The Fun Articles…Posted: January 9, 2014
How many interesting things or expansion of knowledge have you read, seen, or heard lately? This although different area of learning is nothing new in education. In fact, many, if not most of the expert, or most studied individuals we tend to make “Gospel” of the words they uttered, theories they may have come up with, or at the very least, coined jargon (making up of word groups that only apply to that profession) indeed come from these experts.
However and unbeknownst to many outside the educational community just believe what they have heard or seen although predicated upon a theory or postulate with no real science placed behind it may have indeed caused more confusion than anything else in our course of learning.
We would like to submit to you various and sundry facts that we have gained through our regiment of reading, researching, information gathering, and pursuant to the data (scientifically obtained) go on and write some rather interesting articles about these revelatory issues and refer to them as The Fun Articles albeit in just about every aspect of knowledge.
We are proposing well-written articles on subject matter that may be on smuggling operations within our Nation, as well as cartel activity, jihadists’ activity, volumes on educational theory, advocacy supporters, special interest groups, and what over the years have been tragic effects, yet, nothing is done about it.
In one day whilst being open to new things I quasi-learned how the executive and judicial branches of equal government ripped into the legislative branch as though they (Congress) could do no wrong. In addition, those people laying the groundwork for the accusations were somehow involved with either a bonafide administration or have spent several years (25 or more) in various occupations within the government and we feel are entitled to talk.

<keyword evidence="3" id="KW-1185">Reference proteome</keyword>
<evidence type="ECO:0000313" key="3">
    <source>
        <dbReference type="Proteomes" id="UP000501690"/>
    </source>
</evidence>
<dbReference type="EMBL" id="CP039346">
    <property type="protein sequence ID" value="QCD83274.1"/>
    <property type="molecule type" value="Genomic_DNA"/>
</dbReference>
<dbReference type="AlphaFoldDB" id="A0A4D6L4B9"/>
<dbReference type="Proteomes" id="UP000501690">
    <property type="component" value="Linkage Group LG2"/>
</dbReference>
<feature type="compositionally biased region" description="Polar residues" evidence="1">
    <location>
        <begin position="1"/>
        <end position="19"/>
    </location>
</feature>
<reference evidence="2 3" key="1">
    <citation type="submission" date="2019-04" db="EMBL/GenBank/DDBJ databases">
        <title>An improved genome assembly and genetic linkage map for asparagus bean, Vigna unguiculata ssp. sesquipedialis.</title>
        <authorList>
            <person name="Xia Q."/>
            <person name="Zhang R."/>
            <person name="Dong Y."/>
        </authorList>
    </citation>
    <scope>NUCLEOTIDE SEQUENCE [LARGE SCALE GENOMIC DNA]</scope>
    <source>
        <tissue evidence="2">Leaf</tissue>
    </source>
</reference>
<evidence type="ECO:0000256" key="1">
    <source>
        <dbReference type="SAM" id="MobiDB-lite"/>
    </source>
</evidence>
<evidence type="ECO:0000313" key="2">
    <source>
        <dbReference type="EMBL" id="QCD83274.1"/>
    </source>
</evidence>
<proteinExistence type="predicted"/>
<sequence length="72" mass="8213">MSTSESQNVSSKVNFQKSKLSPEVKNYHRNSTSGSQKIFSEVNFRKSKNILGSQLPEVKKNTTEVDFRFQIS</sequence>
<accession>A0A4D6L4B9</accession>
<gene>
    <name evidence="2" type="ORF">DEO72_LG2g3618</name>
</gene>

Furthermore, if we all must really know, there are times when writing about a retired former Secretary of Defense discloses yet another truth about what is happening on the inside that makes me distrust the “Clowns of Washington” even more than I do already.
We here at The Contemplative Thinker would love to enlist or commission articles from our reader’s as well. Please if you’ve got something to say, please send me a draft to any number of email boxes I have registered with Word Press.
So it is now time for some fun! I found this next small bit of information an amazing resource of information, which just happens to be plaguing us and draining America of taxpayer contributed funds. Ready?
The Founder’s generation saw a revolution in reading and discussion. Intelligent colonials of the late seventeenth and early eighteenth centuries felt marooned in an ocean of trees and indifference. The clergy of early New England were Cambridge-educated divines, who founded Harvard (1636) and Yale (1701) to train their sons and grandsons.
Introducing new Founder’s here – Jonathan Edwards, the great preacher and theologian, wrote a wistful letter to a Scottish clergyman. “It might be of particular advantage to me here in this remote part of the world to be better informed of what books there are that are published on the other side of the Atlantic, and especially if there be anything that comes out that is very remarkable.”
The again Lewis Morris, an eccentric New Jersey landowner, amassed a private collection of three thousand books. His instructions: “Do not lend it on any account to anybody whatever, for I know that country (New Jersey) too well to lend books in.
As the eighteenth century progressed, the silence lifted. It wasn’t so much that more people were reading – colonial literacy had always been high – it was that more people knew other readers. Americans knew what other Americans read; in a sense they were reading together.
For those of you and definitely us too, most who remember the Nicolas Cage film with Diane Kruger (nee Heidkruger) National Treasure would acquiesce to their constant memories of Benjamin Franklin. It is when Franklin was in his twenties, he founded the first public library in Philadelphia.
Benjamin Franklin persuaded his friends, who had formed a discussion club, to store their books in a common room, “each of us being at liberty to borrow such as he wished to read at home.”
“In a few years,” travelers found Americans “better instructed and more intelligent than people of the same rank generally are in other countries.”